CAPE CANAVERAL, Florida // Nasa has eight new astronaut candidates- its first batch in four years.
Among the candidates are a female fighter pilot and a female helicopter pilot. In fact, four of the eight are women, the highest percentage of females in an astronaut candidate class ever selected by Nasa.
Monday's announcement came on the eve of the 30th anniversary of the launch of the first American woman in space, Sally Ride. She died last summer.
The eight - all in their thirties - were chosen from more than 6,000 applications received early last year, the second-largest number ever received. They will report for duty in August at Johnson Space Centre in Houston and begin training to join the 49 other astronauts at Nasa.
The number has dwindled ever since the last space shuttle stopped flying in 2011. Many astronauts quit rather than get in a long queue for few slots in long-term missions aboard the International Space Station.
The Nasa administrator, Charles Bolden, said the new candidates would help lead the first human mission to an asteroid in the 2020s, and then Mars, sometime in the following decade. They may also be among the first to fly to the space station aboard commercial spacecraft launched from the US. Russia ferries the astronauts now.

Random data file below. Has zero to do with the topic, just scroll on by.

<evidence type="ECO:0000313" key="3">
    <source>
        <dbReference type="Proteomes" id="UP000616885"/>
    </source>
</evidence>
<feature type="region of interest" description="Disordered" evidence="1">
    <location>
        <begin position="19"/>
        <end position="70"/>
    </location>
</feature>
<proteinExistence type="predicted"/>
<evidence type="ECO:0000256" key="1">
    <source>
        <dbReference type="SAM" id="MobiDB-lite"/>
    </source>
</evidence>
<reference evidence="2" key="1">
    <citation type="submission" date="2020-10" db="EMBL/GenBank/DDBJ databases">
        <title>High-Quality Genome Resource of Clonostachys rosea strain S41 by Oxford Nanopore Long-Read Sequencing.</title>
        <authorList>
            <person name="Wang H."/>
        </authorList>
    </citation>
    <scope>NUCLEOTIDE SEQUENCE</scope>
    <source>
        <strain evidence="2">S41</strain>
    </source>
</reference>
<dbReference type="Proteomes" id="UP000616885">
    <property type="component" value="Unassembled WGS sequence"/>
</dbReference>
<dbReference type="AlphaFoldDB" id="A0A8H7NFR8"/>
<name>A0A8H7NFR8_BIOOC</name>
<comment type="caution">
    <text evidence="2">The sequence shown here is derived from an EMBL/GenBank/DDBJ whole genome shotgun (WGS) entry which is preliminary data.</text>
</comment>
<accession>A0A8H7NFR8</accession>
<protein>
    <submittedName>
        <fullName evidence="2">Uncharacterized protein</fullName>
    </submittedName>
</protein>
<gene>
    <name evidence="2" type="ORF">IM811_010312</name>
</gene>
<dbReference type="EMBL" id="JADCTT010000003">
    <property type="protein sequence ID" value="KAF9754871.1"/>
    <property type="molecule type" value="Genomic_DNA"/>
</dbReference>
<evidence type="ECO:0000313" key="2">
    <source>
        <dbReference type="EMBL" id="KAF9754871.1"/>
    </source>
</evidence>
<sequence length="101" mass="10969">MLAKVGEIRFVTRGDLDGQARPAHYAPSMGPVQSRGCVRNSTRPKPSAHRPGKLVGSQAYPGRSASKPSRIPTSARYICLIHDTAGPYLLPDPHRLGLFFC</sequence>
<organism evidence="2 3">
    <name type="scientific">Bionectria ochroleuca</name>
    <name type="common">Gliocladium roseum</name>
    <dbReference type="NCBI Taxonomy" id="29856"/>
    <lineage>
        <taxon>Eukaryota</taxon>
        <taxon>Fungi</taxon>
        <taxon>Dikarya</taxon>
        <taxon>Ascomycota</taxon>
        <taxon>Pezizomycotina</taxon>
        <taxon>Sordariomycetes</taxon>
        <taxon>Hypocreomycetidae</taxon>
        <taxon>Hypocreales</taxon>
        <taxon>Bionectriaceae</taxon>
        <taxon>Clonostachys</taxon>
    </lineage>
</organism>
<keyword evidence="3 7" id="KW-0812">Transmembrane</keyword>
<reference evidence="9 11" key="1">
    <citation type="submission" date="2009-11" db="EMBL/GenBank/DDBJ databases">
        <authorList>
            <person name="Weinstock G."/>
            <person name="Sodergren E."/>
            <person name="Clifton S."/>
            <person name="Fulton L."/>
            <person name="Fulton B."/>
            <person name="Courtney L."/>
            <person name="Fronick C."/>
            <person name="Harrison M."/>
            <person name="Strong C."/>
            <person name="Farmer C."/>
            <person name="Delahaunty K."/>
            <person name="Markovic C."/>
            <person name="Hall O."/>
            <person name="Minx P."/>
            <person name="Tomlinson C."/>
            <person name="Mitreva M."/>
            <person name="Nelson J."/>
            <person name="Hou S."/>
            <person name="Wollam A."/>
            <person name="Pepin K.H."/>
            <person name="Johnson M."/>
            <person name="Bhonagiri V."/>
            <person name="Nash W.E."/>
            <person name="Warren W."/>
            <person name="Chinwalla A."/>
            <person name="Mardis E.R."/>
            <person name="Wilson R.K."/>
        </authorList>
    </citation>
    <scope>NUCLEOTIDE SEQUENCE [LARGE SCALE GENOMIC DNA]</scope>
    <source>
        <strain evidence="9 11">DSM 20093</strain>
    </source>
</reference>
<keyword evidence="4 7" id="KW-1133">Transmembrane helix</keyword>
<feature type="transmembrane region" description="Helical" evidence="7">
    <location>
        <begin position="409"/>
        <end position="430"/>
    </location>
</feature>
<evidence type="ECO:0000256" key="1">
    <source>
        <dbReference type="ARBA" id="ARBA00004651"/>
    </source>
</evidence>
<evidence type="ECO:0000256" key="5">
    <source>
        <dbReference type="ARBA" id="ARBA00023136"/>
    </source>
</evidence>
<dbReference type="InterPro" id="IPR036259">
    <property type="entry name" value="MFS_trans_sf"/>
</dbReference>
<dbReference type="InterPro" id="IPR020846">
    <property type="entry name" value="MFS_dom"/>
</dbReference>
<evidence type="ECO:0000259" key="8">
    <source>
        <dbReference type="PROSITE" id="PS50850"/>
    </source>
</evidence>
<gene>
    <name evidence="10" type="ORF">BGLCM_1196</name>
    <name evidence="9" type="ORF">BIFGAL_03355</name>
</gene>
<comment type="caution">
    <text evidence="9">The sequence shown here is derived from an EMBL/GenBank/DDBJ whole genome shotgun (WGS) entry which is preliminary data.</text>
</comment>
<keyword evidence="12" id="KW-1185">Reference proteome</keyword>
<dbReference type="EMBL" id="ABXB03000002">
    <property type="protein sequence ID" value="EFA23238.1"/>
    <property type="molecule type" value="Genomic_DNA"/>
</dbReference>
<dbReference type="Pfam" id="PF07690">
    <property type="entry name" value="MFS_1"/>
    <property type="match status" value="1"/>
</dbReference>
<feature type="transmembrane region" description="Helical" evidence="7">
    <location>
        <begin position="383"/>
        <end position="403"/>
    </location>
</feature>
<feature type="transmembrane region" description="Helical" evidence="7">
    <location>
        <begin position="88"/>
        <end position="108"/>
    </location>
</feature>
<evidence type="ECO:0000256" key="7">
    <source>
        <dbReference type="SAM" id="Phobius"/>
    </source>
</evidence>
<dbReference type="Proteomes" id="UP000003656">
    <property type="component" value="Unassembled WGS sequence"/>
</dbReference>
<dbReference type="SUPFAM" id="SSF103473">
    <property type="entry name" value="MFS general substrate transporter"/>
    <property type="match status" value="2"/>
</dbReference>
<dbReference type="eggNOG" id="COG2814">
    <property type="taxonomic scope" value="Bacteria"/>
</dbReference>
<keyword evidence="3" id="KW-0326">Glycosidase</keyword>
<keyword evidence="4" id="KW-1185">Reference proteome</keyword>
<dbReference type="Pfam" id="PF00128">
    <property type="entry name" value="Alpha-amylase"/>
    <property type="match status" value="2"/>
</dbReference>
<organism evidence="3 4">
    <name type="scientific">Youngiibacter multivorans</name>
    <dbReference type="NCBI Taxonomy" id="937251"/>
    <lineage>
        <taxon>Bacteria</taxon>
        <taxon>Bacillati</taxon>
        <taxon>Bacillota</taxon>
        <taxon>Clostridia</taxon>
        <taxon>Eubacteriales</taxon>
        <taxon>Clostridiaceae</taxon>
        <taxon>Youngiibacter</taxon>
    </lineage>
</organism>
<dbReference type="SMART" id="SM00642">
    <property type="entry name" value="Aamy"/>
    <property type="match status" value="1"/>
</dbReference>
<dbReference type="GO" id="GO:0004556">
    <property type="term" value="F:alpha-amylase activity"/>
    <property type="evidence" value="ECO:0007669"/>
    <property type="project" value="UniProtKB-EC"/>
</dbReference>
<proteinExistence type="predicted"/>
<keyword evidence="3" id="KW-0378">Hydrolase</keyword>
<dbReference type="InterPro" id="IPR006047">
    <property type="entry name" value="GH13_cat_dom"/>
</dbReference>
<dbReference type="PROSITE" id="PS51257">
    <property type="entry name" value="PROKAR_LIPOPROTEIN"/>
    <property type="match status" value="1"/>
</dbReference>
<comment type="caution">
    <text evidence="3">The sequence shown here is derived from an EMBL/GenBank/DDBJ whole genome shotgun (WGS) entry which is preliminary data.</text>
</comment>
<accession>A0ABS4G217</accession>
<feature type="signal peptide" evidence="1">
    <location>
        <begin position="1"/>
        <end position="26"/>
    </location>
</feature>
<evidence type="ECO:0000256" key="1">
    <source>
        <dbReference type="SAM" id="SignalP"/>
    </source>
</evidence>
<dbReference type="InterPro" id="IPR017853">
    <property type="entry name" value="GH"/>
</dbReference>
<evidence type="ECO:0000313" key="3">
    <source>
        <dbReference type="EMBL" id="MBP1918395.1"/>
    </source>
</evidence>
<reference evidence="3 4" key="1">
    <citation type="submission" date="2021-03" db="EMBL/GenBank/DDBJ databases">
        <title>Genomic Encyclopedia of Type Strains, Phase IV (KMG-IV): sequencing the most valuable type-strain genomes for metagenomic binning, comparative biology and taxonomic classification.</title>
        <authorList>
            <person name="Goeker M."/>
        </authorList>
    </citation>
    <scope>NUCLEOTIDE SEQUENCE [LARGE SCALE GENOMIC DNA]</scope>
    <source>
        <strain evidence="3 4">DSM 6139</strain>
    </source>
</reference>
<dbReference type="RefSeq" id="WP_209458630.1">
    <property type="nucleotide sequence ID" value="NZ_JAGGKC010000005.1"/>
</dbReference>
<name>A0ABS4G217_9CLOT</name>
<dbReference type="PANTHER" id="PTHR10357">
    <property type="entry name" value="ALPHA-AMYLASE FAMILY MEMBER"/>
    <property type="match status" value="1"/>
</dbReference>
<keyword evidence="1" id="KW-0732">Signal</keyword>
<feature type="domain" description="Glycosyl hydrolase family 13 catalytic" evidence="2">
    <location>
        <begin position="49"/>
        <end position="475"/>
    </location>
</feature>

"These new space explorers asked to join Nasa because they know we're doing big, bold things here - developing missions to go farther into space than ever before," Mr Bolden said.
Nicole Aunapu Mann, one of the candidates, is a major in the US marines and an F/A 18 pilot serving at the US naval air station in the state of Maryland. Army Maj Anne McClain is a helicopter pilot. The two other women, Christina Hammock and Jessica Meir, are scientists.
All four men have military backgrounds, including one who is a former emergency room physician, Dr Andrew Morgan. The others are physicist Josh Cassada, navy Lt Cmdr Victor Glover and air force Lt Col Tyler "Nick" Hague.
* Associated Press